The Bottom Line
Introduction, Specifications, and Pricing
Large-capacity low-cost SSDs are the Big Foot of the SSD market. Every now and then, someone claims to see one but upon closer inspection, something else is afoot.
Patriot's P200 series isn't just about the massive 2TB capacity model but it's certainly the most interesting. The 2TB drive is the only one in the series to use the new Maxio MAS0902A controller. The 1TB, 512GB, and 256GB capacities in the P200 series ship with the Silicon Motion, Inc SM2258XT, a controller we've tested in a number of SSDs in the past.
The largest capacity sells for just $189.99 and even in the middle of a NAND glut; this is a really good price for a solid state drive. Most SSDs we see at this price point use 4-bit per cell flash (QLC) memory technology and not 3-bit per cell (TLC).
The P200 does have one design flaw that enthusiasts will not appreciate, but it's also what helps Patriot to get the price so low. The series omits DRAM memory used to cache the flash translation layer (FTL) map.
This is where the comparison to Big Foot comes in. Windows needs to know where every piece of data is on your storage devices. For decades that meant hard disk drives (HDDs). Data is sent to the drive, Windows knows where it goes for obvious reasons, it needs to read the data when asked, delete files when you tell the OS to do so and so on. SSDs and even some modern HDDs don't follow the Windows map. These devices have shuffle data around for performance, endurance and other reasons. The flash translation layer is the decoder map between where Windows thinks the data is, and where the drive knows the data actually is.
DRAM, either DDR2, DDR3, or DDR4 is faster but also more expensive than flash. Modern SSDs use a simply formula of 1 megabyte of DRAM for every 1 gigabyte of flash. There are a few exceptions but this is the standard. The DRAM allows the controller to access the map faster and a larger amount of DRAM means more data fits in the faster access area. Imagine looking at a map of the United States and in the first view you can see the entire country. Someone calls out a state, say Iowa. I hope that you can point out Iowa quickly with the full map in your field of vision.
DRAMless SSDs don't use the large DRAM to cache the map. These controllers feature a small, high-speed cache on the controller usually made up of SRAM. The rest of the map is on the slower flash. Now imagine someone calls out a state. In this case, we can see only see Iowa and parts of the surrounding states. The state you need to find is Maine and even though you know where Maine is on the map, you have to move your field of view to find the state and that takes more time than when you can see the entire map at the same time.
The additional time, in computing terms, is latency. Latency or the time it takes to access the data is what makes solid state drives faster than hard disk drives. DRAMless SSDs are still faster than HDDs, but they are not as fast as drives with the DRAM buffer. The reason why we rarely see 2TB DRAMless SSDs is because the more data the drive holds, the larger the FTL map.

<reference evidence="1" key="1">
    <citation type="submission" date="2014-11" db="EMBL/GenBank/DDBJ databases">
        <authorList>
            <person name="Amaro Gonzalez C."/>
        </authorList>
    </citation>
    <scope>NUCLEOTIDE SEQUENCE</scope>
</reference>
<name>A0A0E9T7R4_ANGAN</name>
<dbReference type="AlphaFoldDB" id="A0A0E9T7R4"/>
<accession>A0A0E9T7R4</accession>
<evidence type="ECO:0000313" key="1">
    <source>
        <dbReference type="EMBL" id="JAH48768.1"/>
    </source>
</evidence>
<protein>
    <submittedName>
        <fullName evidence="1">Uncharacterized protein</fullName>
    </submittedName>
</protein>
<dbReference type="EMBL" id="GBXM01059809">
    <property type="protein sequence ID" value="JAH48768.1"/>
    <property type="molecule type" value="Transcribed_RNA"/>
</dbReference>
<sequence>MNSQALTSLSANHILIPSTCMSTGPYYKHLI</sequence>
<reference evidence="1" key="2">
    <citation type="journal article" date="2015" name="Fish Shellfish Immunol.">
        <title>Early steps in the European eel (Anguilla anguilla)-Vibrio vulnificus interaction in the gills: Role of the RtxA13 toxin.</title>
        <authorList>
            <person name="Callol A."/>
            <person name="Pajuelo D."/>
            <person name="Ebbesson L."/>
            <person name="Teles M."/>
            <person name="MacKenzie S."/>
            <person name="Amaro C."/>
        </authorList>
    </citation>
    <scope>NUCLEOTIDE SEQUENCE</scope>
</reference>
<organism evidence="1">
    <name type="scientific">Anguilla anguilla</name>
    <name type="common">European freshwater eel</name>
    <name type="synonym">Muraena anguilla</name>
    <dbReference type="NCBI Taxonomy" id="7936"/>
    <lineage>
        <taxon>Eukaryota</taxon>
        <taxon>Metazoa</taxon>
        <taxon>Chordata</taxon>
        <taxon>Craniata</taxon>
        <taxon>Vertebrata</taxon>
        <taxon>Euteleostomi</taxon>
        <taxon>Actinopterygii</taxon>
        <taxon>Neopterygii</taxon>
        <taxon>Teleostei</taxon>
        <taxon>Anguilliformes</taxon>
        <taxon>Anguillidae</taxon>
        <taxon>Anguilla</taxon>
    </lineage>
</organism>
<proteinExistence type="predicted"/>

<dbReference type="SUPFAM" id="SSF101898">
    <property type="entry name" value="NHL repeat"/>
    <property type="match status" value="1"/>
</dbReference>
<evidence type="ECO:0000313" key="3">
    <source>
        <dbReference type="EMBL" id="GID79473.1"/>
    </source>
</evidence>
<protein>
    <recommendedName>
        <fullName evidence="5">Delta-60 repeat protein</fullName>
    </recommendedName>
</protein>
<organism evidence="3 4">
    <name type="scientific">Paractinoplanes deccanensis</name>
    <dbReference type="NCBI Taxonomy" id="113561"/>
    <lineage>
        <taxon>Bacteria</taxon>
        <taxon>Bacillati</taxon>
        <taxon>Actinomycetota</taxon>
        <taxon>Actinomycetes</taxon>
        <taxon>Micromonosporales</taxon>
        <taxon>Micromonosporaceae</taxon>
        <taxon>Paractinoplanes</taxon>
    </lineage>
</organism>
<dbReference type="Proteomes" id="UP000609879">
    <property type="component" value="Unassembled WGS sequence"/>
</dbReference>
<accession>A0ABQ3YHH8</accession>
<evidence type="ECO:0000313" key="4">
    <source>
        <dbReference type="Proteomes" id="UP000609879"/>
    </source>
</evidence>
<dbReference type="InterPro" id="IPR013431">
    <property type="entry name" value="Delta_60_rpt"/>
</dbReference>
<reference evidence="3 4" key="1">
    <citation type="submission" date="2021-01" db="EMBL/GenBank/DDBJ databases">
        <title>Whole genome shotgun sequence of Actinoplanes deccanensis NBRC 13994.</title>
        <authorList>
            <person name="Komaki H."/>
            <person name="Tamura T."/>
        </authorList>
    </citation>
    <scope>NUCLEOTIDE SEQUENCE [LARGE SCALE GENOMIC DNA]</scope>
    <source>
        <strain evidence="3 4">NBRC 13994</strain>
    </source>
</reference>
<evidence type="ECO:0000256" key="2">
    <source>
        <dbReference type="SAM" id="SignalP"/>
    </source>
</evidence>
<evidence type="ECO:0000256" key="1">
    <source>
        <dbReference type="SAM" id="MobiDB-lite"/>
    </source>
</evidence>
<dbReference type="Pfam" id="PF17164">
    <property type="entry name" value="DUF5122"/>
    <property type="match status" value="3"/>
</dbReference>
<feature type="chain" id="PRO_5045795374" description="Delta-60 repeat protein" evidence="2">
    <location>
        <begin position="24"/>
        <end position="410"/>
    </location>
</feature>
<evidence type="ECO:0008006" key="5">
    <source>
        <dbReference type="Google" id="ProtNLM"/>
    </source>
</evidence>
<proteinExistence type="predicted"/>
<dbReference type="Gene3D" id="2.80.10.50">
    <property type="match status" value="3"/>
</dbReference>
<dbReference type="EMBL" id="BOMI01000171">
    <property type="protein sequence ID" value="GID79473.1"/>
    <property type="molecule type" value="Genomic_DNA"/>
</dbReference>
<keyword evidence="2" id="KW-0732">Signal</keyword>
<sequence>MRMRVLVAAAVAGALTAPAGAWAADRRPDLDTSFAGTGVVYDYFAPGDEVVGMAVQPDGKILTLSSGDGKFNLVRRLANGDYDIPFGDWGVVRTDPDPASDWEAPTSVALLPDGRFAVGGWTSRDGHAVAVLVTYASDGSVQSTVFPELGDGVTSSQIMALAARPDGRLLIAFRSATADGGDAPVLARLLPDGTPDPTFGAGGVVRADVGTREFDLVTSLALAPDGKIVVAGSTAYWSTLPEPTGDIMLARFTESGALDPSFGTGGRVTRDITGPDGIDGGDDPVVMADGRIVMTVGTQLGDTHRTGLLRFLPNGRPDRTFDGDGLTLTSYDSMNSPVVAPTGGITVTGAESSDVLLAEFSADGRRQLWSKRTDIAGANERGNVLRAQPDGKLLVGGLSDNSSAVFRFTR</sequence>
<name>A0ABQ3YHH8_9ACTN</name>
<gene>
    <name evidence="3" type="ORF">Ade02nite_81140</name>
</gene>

The Patriot P200 is the first 2TB DRAMless we've ever tested. It will be interesting to see how the drive fairs against the other 2TB SATA SSDs we've tested over the years.
As we mentioned in the introduction, the Patriot P200 ships in four capacities ranging from 256GB to 2TB. The three smaller capacities use the proven Silicon Motion, Inc. SM2258XT controller. We've tested this controller with Micron 64L TLC memory in the past and found the combination works well together for mainstream users shopping on a responsible budget.
The 2TB model we're testing today differs from the other sizes. This drive uses the Maxio MAS0902A controller. This is the first time we've tested this controller and we are excited to see how it performs with Micron's 64L TLC.
Performance ratings hold steady through the entire product line with 530 MB/s sequential read, 460 MB/s sequential write speeds. Random performance tops at 90,000 IOPS read and 80,000 IOPS write.
Pricing, Warranty, and Endurance
Patriot backs the P200 series with a solid 3-year warranty that is limited by the amount of data you can write to the drive. The 256GB drive covers up to 160 terabytes written (TBW). That doubles to 320 for the 512GB drive and then doubles again to 640 TBW for the 1TB drive. The 2TB model hits a wall at 1,000 TBW so it doesn't double again like the other sizes.
Prices are fair for modern SSDs. The P200 series starts at just $34.99 for the 256GB. That moves to $54.99 for the 512GB and just $94.99 for the 1TB. The 2TB drive sells for just $189.99 at the time of writing with all prices coming from Amazon in the US.
A Closer Look
Sequential Read Performance
The 2TB Patriot P200 needs a heavier workload to reach peak throughput performance. It's common for flash-based drives to need more work to reach the highest performance possible but the P200 requires more than others to surpass 500 MB/s. Another way to say this is the P200 is slower than most other SSDs with a one, two and four files read from the drive at the same time compared to the other drives in the charts today.
You will quickly notice a lack of diverse 2TB products in our charts today. We've brought in the leading 2TB options from our lab and they all feature DRAM for the flash translation layer. The P200 isn't the first 2TB DRAMless SATA SSD, but it's one of the first to become widely available.
Sequential Write Performance
With so much data to keep track of, large DRAMless SATA SSDs show inconsistent write performance. What we see is similar to the early planar (2D) TLC SSDs when it comes to the quality of service.
Sustained Sequential Write Performance